WASHINGTON, DC - As President Obama visits the International North American Auto Show in Detroit today, some automakers are questioning his administration’s historic rule to double fuel economy for passenger cars and trucks by 2025. The standards, which are projected to cut global warming pollution by 6 billion tons in the next decade, will undergo a two-year formal review process beginning this year.
The president’s visit follows a record year for the auto industry, whose profits were buoyed by the sales of trucks and SUV’s. Analysts point to sales of these less-efficient vehicles as one reason fuel-economy dipped last year despite the new efficiency rules.
“With last year officially the hottest on record and the majority of Americans united on the need to act on climate, now is no time go backwards on fuel efficiency,” said Aminah Zaghab, advocate for Environment America’s Clean Cars program. “To the contrary, to stem the climate crisis we need to exceed current miles-per-gallon standards and ultimately shift to 100 percent clean, electric vehicles.”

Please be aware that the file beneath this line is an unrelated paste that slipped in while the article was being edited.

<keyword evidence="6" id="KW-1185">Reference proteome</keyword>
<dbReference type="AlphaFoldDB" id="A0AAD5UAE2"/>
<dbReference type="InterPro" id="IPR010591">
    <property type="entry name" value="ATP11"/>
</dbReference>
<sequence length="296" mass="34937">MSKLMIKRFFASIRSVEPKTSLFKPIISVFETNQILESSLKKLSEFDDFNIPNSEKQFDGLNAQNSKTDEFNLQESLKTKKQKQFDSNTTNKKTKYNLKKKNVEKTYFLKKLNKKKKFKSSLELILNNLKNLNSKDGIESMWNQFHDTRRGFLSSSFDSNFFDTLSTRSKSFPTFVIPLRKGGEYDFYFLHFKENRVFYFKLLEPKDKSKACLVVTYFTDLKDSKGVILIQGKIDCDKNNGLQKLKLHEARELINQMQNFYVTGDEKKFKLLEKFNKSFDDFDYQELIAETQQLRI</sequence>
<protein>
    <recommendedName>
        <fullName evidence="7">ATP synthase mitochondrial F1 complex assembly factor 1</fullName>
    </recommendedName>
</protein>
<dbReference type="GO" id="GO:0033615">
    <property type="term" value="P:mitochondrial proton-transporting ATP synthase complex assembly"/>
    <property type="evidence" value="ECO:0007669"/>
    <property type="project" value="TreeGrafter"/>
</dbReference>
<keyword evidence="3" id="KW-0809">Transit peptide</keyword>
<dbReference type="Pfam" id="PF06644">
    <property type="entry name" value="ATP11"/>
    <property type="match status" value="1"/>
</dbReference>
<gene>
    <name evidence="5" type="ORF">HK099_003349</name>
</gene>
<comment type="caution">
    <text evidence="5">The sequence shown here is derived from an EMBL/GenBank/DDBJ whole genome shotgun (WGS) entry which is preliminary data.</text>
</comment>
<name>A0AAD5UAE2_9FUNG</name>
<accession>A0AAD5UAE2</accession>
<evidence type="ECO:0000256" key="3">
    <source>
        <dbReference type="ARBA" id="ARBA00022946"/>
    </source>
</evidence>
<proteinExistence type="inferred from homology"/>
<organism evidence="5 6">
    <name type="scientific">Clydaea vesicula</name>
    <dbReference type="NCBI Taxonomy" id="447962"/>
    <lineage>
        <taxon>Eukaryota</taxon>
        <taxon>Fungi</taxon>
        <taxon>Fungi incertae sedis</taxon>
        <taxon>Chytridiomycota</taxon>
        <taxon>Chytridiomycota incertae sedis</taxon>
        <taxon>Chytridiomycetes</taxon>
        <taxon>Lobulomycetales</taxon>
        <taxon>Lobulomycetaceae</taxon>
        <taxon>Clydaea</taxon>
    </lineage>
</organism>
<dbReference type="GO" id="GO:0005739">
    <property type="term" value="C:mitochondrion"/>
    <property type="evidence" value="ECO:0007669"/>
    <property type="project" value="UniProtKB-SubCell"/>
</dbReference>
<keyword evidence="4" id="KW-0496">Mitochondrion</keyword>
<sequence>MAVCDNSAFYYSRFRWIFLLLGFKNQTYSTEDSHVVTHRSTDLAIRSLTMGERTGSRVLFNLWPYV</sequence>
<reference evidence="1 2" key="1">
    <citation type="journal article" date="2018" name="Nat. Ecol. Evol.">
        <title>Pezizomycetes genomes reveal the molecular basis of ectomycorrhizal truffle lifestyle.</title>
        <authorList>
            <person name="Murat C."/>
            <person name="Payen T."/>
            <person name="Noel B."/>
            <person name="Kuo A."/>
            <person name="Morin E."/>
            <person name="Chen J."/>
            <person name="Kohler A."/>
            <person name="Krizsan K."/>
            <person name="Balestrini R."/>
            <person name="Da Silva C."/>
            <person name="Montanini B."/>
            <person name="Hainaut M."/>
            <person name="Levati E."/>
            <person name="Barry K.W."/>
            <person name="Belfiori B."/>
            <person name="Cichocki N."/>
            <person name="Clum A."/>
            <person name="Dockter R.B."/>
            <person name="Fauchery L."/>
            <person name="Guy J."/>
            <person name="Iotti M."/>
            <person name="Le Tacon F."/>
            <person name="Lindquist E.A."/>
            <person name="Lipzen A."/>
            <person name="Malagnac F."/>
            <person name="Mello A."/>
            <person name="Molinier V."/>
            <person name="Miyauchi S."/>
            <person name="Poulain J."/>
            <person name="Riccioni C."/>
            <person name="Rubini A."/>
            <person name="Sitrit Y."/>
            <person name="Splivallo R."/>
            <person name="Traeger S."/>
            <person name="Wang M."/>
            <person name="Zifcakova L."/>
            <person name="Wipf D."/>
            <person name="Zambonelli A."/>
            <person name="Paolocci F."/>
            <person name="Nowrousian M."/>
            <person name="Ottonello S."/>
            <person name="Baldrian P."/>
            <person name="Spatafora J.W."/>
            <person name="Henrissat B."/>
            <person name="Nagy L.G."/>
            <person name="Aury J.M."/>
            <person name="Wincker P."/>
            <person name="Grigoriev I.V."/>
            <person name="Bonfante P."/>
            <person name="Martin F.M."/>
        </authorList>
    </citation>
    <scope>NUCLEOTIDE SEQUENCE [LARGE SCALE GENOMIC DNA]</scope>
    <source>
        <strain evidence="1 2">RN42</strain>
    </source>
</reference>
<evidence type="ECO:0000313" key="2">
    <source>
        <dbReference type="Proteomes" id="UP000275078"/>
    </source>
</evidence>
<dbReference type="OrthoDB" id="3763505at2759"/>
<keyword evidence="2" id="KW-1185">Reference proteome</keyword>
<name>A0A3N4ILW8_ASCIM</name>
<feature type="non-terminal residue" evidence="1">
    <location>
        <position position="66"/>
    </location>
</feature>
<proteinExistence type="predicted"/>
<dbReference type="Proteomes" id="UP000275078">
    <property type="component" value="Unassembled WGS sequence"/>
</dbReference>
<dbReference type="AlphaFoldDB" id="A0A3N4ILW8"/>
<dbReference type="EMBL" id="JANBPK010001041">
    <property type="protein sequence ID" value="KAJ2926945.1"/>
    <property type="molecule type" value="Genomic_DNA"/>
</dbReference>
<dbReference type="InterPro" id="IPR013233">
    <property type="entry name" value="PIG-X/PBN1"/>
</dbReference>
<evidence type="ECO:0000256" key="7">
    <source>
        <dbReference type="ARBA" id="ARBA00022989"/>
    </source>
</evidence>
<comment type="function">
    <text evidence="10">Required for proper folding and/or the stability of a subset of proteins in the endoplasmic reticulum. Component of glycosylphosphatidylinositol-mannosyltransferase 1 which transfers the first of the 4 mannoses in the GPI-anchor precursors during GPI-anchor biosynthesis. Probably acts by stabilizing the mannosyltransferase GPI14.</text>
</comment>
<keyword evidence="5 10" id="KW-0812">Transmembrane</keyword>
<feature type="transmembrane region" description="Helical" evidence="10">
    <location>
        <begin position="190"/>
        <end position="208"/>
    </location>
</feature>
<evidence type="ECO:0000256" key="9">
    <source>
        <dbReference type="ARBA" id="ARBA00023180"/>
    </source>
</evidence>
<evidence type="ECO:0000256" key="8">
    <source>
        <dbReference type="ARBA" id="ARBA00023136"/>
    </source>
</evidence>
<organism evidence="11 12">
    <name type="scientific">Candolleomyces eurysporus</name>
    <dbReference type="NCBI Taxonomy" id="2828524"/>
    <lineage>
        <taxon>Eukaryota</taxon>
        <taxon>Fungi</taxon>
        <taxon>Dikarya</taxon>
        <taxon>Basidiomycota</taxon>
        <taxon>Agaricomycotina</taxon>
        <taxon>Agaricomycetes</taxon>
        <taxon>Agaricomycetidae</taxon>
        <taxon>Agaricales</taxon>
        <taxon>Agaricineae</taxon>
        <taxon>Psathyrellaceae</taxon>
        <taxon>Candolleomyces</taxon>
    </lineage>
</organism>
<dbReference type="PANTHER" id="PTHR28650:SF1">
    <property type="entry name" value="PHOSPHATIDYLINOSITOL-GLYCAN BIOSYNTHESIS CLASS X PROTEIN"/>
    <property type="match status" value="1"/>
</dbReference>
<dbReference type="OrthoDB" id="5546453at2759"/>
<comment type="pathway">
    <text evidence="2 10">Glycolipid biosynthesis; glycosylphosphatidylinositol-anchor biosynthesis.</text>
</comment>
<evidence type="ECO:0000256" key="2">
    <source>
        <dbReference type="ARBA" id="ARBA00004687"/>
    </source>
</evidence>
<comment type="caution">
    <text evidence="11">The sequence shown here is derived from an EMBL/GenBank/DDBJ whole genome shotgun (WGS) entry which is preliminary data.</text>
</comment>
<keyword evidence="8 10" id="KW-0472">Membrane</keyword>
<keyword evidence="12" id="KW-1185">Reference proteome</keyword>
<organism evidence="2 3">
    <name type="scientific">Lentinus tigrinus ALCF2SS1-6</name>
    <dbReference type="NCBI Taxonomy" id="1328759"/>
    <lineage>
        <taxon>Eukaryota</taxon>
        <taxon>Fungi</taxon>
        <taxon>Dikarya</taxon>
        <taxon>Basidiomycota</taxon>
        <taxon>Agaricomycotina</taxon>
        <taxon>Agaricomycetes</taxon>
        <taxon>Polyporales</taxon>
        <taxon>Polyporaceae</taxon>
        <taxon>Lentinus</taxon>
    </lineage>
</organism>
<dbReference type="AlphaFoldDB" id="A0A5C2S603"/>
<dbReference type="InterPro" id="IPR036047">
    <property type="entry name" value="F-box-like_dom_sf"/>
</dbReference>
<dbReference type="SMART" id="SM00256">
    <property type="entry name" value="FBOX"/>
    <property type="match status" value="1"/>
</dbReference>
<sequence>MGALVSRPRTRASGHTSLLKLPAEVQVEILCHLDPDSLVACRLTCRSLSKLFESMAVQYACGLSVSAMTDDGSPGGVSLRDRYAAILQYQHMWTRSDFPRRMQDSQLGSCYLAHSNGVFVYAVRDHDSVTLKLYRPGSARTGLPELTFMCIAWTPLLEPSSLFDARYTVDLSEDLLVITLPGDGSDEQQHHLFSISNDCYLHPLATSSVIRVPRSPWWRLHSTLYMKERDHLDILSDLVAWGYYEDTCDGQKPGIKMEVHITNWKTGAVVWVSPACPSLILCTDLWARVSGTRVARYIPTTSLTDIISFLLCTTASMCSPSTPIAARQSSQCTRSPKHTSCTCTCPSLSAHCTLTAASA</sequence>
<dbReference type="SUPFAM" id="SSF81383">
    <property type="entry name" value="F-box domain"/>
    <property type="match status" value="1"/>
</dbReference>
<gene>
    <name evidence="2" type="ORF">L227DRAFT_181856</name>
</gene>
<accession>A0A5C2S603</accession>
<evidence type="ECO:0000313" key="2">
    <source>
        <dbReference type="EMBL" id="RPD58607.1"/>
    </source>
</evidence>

The Obama administration has also proposed rules to tighten pollution and efficiency standards for heavy-duty trucks and buses, which make up a small but significant proportion of the transportation sector’s global warming pollution.
“From some of the flashy rides featured at today’s auto show to big lumbering trucks and buses, all our vehicles can and should be more efficient and less polluting,” said Zaghab. “Transportation is the country’s second largest source of global warming pollution. Clean trucks, buses, and cars must continue to be part of the solution to climate change.”